Choose one or more of the following activities.

option [group activity] Mirror, Mirror, on the Wall, Who's the Toughest of Them All?

You'll need

* A stack of recent newspaper

* Copies of Mirror, Mirror, on the Wall, Who's the Thoughest of Them All? (page 20). One for each group

* Pens

Divide your guys into groups of three or four. Explain to them that you're going to take a look at how the world portrays men. Hand out several newspaper sections, pens, and one copy of Mirror, Mirror, on the Wall, Who's the Toughest of Them All? (page 20) to each group. Give them about 10 minutes to look through the papers (encourage them to look through a variety of sections, not just sports or entertainment) and fill out the worksheet as a group. When the groups have their lists made, come together and discuss the results with some questions.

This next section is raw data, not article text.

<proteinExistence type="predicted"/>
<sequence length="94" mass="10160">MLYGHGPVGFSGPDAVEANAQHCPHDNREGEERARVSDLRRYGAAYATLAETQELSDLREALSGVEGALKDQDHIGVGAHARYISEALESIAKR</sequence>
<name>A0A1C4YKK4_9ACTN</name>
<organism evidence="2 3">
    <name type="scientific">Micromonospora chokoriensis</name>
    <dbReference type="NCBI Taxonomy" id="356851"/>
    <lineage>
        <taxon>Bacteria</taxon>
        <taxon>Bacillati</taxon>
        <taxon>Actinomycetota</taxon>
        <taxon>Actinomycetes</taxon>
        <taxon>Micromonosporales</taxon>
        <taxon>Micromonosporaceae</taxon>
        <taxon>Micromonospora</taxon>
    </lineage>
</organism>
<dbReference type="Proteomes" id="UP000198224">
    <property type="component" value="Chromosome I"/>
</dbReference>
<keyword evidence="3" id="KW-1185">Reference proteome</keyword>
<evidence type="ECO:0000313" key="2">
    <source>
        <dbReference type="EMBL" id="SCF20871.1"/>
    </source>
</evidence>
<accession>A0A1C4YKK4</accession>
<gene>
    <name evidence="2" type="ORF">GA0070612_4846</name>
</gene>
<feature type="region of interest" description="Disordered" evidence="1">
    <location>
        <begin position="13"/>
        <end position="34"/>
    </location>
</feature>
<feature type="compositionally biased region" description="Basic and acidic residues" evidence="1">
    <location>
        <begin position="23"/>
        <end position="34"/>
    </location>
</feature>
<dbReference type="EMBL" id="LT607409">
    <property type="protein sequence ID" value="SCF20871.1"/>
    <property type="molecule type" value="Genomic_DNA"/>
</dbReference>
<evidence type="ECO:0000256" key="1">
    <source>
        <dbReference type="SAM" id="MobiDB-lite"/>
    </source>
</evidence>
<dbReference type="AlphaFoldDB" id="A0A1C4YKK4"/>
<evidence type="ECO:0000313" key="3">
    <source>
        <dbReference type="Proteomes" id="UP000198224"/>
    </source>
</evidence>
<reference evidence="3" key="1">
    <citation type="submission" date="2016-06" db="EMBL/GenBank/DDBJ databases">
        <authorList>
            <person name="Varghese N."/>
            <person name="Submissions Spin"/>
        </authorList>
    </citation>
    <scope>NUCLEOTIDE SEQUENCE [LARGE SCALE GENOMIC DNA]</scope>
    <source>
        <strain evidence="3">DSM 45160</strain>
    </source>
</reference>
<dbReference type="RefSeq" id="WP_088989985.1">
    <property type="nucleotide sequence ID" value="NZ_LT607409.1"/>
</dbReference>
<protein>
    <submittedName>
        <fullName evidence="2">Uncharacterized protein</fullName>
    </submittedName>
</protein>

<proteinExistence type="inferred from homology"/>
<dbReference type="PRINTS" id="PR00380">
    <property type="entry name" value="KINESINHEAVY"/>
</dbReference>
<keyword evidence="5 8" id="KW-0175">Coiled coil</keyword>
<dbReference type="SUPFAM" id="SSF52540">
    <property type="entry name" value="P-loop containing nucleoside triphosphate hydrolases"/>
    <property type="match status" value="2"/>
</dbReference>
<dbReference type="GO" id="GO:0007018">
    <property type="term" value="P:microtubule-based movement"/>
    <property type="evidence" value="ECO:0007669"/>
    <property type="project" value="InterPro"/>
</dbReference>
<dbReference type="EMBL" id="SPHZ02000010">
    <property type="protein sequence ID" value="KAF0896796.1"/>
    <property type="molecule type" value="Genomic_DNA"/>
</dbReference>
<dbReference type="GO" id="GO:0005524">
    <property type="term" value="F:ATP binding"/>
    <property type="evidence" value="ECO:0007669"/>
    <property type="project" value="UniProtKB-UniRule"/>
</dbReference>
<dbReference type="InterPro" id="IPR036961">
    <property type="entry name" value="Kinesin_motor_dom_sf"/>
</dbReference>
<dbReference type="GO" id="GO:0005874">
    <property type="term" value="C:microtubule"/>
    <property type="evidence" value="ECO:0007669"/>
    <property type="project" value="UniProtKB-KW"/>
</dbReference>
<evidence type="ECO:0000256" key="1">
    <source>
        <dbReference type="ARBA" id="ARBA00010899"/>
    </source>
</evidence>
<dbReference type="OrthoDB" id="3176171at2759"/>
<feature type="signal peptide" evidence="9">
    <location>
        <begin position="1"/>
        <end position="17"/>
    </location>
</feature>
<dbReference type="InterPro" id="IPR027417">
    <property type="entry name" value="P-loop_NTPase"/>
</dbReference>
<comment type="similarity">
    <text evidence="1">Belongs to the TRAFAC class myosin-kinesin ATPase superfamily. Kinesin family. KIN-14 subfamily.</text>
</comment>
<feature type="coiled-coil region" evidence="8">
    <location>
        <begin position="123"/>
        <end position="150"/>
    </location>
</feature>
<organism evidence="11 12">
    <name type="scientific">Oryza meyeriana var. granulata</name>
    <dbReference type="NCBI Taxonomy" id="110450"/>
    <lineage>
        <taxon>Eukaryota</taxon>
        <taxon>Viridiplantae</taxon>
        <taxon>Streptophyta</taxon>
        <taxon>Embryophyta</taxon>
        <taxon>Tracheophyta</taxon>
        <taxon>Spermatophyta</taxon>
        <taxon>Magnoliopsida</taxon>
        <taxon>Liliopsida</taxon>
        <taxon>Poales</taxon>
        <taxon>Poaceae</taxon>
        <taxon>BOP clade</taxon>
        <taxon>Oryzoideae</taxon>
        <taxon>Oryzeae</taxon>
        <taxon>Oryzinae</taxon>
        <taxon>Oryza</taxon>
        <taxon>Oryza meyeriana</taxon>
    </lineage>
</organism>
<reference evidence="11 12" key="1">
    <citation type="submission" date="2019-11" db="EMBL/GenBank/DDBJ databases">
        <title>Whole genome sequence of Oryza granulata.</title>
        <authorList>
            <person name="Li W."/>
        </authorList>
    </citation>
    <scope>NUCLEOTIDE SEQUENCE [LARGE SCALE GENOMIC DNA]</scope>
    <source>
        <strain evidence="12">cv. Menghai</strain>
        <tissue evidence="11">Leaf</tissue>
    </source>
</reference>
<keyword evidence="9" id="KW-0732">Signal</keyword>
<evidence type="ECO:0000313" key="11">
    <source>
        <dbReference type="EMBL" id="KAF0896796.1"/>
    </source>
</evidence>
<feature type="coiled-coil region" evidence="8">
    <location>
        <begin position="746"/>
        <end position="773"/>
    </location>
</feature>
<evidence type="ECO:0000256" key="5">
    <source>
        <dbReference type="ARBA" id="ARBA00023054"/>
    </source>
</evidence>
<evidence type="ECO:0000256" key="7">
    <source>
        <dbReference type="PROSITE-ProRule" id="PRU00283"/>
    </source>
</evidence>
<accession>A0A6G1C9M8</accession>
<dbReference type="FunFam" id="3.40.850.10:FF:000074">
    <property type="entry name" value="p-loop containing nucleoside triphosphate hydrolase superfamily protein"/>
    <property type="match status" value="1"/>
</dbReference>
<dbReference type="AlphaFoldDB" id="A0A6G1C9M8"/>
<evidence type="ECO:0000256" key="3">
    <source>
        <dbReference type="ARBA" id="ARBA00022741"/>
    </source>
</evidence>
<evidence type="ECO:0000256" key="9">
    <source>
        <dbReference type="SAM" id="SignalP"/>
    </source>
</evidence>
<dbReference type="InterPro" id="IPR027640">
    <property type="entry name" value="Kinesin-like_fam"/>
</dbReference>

* Based on what you observed, what are the characteristics our culture admires or glorifies in men? Explain.

* If someone doesn't have those characteristics, how is he perceived? Talk about that.

* What characteristics define toughness besides the physical aspects?

* Think of a man you admire who is not a tough guy (as our culture defines it). Why do you admire him?

option [video clip discussion] Billy Madison

Show the clip from Billy Madison where Billy tries to fit in and make his mark as a smooth dude on his first day of high school.

0:54:55 Billy pulls up to the school in his sportster.